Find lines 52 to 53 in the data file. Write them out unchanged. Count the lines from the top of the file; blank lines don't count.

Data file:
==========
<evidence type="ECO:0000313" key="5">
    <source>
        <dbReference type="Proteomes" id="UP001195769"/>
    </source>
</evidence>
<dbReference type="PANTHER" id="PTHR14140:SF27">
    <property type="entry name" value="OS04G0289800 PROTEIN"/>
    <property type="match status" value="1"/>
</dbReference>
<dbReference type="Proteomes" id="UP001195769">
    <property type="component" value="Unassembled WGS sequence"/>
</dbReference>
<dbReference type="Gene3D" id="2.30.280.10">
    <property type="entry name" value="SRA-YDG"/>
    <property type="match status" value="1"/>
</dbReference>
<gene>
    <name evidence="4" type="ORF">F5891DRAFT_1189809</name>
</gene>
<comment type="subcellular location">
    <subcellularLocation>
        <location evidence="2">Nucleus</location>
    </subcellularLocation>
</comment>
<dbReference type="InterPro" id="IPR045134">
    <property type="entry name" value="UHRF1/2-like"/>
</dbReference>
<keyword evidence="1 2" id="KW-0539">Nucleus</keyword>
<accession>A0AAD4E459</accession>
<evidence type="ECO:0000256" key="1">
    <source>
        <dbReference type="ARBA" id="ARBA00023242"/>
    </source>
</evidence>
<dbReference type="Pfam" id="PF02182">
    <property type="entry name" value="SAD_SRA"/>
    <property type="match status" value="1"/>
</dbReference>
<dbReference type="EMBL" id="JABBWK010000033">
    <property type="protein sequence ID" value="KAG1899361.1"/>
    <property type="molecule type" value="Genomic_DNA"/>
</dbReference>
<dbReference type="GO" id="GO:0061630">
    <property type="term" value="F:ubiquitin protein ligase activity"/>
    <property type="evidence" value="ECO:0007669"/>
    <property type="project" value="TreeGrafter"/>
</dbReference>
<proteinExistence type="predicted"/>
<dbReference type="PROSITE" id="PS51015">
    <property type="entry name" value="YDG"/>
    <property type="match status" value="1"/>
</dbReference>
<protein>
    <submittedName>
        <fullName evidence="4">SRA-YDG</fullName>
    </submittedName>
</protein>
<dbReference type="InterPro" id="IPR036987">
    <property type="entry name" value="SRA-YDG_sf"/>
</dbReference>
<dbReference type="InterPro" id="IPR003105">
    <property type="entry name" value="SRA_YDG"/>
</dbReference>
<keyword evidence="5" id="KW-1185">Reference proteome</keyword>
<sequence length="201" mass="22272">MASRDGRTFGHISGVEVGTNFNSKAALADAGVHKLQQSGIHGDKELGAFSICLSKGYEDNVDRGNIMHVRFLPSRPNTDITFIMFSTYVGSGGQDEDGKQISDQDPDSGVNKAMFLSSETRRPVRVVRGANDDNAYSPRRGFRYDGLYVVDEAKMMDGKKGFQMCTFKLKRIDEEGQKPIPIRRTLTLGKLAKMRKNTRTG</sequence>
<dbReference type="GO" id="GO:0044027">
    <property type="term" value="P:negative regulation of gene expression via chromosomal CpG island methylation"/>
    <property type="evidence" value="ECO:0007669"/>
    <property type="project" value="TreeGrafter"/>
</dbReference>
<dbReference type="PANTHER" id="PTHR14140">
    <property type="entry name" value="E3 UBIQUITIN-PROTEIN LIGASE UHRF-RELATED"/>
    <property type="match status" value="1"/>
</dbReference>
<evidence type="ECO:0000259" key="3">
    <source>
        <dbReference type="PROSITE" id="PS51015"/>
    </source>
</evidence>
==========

</dbReference>
<protein>